The GOP debate last night was just unreal – are these people running to be president of the US or to lead a college fraternity! Comparing tool size? The only guy that looks semi-sane is Kasich. The other guys are just like 3 jackals right now.
And something else – if Trump is the candidate, that little Romney speech yesterday is probably already being made into a commercial. And all these little snippets from the debate will also make some nice ads! If you are a conservative, you have to be scared now.
Phil writes back,
I was expecting them to start throwing poop at each other &n...
This is a non-trading topic, but I wanted to post it during trading hours so as many eyes can see it as possible. Feel free to contact me directly at firstname.lastname@example.org with any questions.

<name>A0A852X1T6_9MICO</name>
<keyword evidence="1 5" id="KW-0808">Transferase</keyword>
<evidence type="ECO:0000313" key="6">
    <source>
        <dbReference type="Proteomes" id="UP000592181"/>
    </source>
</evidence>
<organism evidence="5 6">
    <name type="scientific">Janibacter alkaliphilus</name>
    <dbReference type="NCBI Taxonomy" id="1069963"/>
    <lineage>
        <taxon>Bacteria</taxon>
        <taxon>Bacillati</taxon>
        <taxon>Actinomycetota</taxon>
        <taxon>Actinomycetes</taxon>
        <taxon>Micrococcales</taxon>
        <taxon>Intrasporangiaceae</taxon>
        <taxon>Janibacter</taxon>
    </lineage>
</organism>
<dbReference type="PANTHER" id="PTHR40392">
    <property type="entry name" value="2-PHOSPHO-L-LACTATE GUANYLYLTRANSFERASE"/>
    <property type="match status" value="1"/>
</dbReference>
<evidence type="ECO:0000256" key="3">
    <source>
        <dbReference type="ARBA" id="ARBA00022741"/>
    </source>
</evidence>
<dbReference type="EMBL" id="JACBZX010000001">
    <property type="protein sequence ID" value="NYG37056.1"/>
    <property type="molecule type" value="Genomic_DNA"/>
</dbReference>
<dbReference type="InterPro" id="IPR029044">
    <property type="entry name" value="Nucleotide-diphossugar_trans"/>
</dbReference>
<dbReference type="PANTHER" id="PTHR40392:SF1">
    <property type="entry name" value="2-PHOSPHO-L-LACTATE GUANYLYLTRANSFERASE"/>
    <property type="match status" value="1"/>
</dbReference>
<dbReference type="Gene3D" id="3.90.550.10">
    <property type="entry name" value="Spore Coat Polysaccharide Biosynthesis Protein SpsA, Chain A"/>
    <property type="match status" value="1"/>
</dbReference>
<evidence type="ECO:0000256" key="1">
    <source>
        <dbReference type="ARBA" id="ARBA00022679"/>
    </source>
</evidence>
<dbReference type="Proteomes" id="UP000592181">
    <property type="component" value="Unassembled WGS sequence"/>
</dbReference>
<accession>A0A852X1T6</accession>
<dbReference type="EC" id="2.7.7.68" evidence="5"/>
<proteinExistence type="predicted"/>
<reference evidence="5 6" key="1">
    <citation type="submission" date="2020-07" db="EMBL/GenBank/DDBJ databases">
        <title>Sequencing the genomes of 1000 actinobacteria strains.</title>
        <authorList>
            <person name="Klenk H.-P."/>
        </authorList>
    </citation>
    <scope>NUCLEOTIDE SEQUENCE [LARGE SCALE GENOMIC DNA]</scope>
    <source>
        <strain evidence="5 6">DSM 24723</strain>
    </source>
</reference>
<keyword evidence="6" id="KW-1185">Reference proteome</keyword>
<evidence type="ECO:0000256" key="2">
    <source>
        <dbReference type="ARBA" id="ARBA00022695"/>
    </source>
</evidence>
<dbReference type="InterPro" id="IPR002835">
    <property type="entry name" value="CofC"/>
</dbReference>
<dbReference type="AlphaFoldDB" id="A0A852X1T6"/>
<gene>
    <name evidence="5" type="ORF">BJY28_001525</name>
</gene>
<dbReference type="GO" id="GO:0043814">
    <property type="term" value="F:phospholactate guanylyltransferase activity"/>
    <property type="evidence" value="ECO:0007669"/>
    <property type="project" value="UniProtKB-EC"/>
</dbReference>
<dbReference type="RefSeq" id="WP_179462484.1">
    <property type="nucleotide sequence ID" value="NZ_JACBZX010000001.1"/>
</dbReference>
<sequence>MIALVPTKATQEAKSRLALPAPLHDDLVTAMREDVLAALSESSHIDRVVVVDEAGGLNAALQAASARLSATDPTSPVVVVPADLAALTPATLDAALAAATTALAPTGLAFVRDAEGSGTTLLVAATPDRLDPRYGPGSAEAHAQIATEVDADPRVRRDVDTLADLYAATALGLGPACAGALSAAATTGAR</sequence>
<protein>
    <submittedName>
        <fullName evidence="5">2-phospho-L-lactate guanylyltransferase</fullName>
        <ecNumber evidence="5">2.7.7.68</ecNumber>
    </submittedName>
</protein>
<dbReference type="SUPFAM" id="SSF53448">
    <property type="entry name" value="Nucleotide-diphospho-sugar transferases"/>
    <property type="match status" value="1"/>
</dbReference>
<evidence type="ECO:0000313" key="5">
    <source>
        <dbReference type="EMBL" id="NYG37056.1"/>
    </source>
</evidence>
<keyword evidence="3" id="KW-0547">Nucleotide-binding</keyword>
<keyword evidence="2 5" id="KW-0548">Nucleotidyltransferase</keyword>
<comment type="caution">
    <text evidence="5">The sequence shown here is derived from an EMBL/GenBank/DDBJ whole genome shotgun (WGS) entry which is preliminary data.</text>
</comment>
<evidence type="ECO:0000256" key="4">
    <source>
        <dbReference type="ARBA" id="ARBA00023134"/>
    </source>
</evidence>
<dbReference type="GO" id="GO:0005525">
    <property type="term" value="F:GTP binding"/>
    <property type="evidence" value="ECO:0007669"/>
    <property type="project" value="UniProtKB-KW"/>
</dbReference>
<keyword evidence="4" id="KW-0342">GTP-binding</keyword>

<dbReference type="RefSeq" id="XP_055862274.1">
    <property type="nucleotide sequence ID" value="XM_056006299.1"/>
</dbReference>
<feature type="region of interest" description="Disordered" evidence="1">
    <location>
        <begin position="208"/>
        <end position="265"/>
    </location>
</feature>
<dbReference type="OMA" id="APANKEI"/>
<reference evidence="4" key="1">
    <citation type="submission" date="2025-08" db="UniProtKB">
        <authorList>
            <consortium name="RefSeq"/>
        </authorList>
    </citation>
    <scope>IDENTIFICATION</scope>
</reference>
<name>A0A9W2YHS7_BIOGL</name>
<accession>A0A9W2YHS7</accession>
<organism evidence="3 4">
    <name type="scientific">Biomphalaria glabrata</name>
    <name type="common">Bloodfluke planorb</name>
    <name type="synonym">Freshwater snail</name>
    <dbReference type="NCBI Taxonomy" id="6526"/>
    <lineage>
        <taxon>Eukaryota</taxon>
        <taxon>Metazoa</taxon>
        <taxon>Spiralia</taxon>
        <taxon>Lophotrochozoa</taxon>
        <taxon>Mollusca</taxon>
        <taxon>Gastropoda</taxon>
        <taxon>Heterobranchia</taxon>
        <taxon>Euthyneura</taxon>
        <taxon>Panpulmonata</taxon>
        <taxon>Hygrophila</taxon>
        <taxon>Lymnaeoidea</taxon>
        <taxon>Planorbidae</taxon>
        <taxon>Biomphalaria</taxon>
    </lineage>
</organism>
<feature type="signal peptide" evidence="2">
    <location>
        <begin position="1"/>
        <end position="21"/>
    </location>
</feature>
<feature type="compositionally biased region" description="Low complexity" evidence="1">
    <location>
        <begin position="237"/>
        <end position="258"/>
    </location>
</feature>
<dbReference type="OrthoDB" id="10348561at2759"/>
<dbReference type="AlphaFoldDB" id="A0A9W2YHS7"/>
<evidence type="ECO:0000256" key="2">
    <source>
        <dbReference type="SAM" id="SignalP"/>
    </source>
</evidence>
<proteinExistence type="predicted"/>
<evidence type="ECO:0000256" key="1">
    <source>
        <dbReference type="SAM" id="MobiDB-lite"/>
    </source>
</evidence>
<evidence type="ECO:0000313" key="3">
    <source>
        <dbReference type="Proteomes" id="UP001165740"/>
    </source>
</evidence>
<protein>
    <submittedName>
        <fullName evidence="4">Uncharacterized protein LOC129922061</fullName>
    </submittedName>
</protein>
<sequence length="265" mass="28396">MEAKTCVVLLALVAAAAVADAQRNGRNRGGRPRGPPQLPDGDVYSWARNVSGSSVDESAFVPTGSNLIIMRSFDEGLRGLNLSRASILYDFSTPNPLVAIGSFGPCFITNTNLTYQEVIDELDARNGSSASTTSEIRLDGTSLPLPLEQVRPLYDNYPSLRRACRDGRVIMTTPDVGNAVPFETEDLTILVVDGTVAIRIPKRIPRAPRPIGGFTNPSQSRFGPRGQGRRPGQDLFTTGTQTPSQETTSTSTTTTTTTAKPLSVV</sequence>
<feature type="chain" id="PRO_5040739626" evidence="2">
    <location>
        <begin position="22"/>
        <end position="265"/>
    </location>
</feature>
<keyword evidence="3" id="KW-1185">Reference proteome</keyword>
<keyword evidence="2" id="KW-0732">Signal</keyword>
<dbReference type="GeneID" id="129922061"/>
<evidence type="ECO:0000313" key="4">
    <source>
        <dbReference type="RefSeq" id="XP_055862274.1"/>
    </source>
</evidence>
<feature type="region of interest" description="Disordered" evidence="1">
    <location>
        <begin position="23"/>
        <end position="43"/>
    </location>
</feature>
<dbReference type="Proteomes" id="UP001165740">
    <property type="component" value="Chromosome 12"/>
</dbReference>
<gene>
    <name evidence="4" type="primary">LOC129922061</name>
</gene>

Last fall there was some discussion on the PSW board regarding setting up a YouCaring donation page for a PSW member, Shadowfax. Since then, we have been looking into ways to help get him additional medical services and to pay down his medical debts. After following those leads, we are ready to move ahead with the YouCaring site. (Link is posted below.) Any help you can give will be greatly appreciated; not only to help aid in his medical bill debt, but to also show what a great community this group is.